We all know how any kind of substance use disorder can devastate our lives in all areas. We may have lost many things, including our homes, our families and our livelihood. There are many steps to recovery and of course getting clean is the first port of call. Dealing with any co-occurring issues such as depression or anxiety also needs to be addressed. Getting back to work after substance use disorder may be a daunting prospect and may seem like a lifetime in the future. However, it is something that you can ponder and make plans for.

New Job Prospects

You may have an opportunity to start thinking about a new career. Making a plan for what you would like to do can be quite exciting. Perhaps you have worked in jobs in the past that have not fulfilled you and getting your dream job may be something you felt was out of your reach. Now is your opportunity to start fresh. Consider what your passions are and if you can make a living from them. Perhaps you have always wanted to study a particular subject and never got a chance. College in America is expensive. However, Substance Abuse and Mental Health Services Administration SAMHSA, can give you advice on funding available towards education and other services specifically for people in recovery or in need of recovery.

Going Back To Your Old Job

Your return to work can be a worry. How you transition back to your job depends on many factors. You may worry about how your work colleagues will react to your return. It can be a daunting prospect to potentially have to answer their questions. Ultimately though,  it is up to you what you wish to share. Having a plan in place about how you want to address your colleagues will give you a little more confidence when you return. You have every right not to discuss your recovery at all if you so wish. It is also important to note that under the Family and Medical Leave Act you have protection rights which you can discuss with your employer. It’s also a great idea to have a plan in place to cope with any work related stress that may put your recovery in danger. Discussing this with your employer is also something you should consider.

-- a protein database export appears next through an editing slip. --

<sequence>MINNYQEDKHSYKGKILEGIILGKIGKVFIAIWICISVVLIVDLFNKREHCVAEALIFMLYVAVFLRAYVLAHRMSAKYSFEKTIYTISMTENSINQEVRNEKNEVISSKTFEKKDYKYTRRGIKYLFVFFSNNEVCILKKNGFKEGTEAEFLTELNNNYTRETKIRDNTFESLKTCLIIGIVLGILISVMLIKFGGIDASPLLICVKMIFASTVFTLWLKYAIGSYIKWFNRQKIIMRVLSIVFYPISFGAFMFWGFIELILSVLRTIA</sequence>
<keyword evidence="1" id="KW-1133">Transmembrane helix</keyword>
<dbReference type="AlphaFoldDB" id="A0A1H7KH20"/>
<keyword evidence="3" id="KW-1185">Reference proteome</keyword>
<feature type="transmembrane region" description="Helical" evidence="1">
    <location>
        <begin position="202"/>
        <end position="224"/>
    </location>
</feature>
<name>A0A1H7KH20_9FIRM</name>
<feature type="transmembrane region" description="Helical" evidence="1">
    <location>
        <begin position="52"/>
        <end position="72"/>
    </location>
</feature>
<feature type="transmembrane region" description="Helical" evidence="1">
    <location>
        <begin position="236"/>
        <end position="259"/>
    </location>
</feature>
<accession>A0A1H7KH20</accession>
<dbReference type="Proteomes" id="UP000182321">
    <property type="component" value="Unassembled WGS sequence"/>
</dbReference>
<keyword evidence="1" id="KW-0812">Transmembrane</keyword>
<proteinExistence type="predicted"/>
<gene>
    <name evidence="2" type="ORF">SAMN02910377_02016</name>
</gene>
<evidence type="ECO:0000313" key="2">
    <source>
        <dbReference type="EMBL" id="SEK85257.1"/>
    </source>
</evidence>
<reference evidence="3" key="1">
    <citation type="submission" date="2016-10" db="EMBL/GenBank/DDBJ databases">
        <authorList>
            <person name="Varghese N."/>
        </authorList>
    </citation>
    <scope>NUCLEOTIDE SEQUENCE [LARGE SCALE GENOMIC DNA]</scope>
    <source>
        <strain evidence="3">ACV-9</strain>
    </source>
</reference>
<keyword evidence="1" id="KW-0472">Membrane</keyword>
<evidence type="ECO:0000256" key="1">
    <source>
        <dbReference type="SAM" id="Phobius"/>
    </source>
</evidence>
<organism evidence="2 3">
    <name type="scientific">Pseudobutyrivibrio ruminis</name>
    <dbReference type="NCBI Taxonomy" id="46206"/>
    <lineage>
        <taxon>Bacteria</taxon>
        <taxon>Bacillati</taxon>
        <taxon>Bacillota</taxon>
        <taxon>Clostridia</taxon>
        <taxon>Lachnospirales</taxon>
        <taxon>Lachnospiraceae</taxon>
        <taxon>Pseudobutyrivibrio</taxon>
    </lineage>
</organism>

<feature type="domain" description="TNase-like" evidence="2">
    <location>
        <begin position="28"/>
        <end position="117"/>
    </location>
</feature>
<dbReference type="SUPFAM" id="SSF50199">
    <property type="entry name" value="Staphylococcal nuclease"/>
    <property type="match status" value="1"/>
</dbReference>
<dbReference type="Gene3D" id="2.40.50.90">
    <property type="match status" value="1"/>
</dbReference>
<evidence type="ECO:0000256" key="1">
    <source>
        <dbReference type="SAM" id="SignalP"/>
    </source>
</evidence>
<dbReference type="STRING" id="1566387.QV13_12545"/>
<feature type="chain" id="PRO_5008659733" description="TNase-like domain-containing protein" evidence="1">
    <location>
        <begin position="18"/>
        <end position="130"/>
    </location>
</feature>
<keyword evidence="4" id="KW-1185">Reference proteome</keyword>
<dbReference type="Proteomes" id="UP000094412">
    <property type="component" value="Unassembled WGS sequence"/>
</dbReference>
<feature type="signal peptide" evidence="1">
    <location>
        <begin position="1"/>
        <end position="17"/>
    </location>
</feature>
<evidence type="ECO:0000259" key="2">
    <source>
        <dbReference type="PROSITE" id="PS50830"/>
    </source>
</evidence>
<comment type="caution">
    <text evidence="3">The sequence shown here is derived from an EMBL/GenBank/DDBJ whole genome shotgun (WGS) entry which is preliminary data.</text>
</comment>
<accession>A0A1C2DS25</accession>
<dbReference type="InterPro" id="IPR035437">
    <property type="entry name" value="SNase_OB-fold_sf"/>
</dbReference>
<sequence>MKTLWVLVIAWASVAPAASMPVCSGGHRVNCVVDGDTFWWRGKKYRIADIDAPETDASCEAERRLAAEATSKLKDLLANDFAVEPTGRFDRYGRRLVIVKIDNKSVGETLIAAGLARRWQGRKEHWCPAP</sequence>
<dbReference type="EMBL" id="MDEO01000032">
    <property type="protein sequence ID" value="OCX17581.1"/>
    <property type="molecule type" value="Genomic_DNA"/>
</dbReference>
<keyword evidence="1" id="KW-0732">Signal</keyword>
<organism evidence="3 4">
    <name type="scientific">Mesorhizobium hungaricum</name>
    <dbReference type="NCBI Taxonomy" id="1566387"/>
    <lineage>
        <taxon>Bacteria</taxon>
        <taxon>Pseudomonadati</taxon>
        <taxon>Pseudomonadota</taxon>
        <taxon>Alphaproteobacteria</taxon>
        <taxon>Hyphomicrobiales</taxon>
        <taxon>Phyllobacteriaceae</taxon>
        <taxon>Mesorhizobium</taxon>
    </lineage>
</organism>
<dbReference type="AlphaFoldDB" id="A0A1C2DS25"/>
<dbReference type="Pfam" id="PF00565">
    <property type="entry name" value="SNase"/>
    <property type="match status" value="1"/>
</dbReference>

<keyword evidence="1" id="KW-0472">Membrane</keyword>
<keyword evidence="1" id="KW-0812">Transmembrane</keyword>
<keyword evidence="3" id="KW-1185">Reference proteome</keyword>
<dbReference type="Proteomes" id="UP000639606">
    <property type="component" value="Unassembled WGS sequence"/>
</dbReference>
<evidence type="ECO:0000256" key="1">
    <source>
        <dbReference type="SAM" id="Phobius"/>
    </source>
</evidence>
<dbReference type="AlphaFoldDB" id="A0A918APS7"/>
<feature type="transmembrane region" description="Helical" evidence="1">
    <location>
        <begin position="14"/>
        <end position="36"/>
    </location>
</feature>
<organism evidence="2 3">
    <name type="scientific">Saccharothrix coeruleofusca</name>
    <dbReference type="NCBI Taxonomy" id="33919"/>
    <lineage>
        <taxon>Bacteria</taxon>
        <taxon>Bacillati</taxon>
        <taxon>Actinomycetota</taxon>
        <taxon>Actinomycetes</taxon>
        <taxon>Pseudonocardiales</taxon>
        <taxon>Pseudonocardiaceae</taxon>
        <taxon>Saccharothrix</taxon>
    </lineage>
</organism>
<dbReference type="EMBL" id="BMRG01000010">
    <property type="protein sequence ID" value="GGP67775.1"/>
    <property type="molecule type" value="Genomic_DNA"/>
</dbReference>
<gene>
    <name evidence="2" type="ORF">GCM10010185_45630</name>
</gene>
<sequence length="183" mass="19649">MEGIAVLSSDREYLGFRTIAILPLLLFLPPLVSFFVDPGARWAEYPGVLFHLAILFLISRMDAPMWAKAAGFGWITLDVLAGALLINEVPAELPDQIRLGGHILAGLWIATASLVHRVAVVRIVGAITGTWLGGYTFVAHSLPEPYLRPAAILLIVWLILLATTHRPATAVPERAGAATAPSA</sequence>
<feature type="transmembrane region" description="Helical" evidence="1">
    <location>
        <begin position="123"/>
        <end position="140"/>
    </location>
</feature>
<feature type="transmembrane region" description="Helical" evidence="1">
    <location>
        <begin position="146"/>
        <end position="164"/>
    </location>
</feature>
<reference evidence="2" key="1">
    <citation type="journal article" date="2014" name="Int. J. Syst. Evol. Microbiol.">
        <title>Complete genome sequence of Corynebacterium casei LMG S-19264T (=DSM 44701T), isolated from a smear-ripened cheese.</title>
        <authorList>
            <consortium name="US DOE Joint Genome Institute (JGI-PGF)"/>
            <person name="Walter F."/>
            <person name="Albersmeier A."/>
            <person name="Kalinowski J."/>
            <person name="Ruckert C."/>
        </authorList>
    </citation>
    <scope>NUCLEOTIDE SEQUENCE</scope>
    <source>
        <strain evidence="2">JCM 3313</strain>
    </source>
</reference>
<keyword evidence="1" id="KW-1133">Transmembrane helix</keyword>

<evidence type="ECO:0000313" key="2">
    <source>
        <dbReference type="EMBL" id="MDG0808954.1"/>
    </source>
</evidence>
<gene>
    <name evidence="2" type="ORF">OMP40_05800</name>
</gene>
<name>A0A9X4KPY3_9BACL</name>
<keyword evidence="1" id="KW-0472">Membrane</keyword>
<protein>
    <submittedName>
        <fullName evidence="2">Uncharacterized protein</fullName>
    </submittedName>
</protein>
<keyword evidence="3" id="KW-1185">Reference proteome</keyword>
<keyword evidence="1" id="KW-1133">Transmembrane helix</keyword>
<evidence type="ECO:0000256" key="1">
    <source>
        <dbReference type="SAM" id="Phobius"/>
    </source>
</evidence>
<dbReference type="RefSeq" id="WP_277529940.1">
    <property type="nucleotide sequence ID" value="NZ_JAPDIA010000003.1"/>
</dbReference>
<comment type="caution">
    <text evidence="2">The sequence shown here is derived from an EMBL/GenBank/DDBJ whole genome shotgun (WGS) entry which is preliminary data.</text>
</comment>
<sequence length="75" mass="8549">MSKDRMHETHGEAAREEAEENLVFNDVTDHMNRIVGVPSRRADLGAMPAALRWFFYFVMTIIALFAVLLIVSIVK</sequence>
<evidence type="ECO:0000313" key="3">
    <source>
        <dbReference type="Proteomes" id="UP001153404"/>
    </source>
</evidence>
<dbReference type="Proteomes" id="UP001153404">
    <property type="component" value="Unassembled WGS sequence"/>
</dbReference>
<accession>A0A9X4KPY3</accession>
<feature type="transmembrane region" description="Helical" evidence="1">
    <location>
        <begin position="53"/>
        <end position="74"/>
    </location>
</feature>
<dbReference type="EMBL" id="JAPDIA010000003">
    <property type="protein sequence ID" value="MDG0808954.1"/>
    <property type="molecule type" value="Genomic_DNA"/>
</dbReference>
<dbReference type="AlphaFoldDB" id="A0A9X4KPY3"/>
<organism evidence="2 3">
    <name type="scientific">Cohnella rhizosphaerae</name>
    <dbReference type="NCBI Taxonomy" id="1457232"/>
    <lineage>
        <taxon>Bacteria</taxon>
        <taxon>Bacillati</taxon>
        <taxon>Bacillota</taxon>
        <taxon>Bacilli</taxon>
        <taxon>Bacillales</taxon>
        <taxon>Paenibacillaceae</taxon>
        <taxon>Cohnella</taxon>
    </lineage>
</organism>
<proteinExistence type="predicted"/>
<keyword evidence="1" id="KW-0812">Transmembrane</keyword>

Make Sure You’re Ready

I share often about my tendency to rush headlong into something without taking everything into consideration. You, however, do not have to be like me. Your priority is to make sure that your mental, emotional and physical health are in a condition to allow you to proceed with returning to work. Often when we start to feel better we think we can take on the world, only to discover later we’re not quite there yet. Taking advice from your therapist or caseworker is helpful because we don’t always know our limitations. And I totally get that not everyone has the luxury of not working when we are in recovery. Work is essential for our survival. However, taking the best care of ourselves in whatever situation we are in will pay off in the long run.

Take it step by step, one day at a time!





Nicola is our Blog and Article Editor at InTheRooms.com. Her work has been published internationally in many recovery publications and poetry books. She is a qualified Reflexologist, Masseuse and Life Coach. She has created content for intherooms.com for 7 years. She was Editor at iloverecovery.com. She is also an author at The Girl God books. She has lived with type 1 diabetes since she was 7 years old.

1 Comment

  1. I use to get wasted at work like everybody.Only wusses take a month off for Rehab. The MEN I worked with would pass out in the hot sun from withdrawls, or drunk from the night before and maybe go to hospital.
    AA full of wusses and winers (not winners).Everytime I try it again after about a couple of weeks its like YUCK! I think I go get a pint-vodka!

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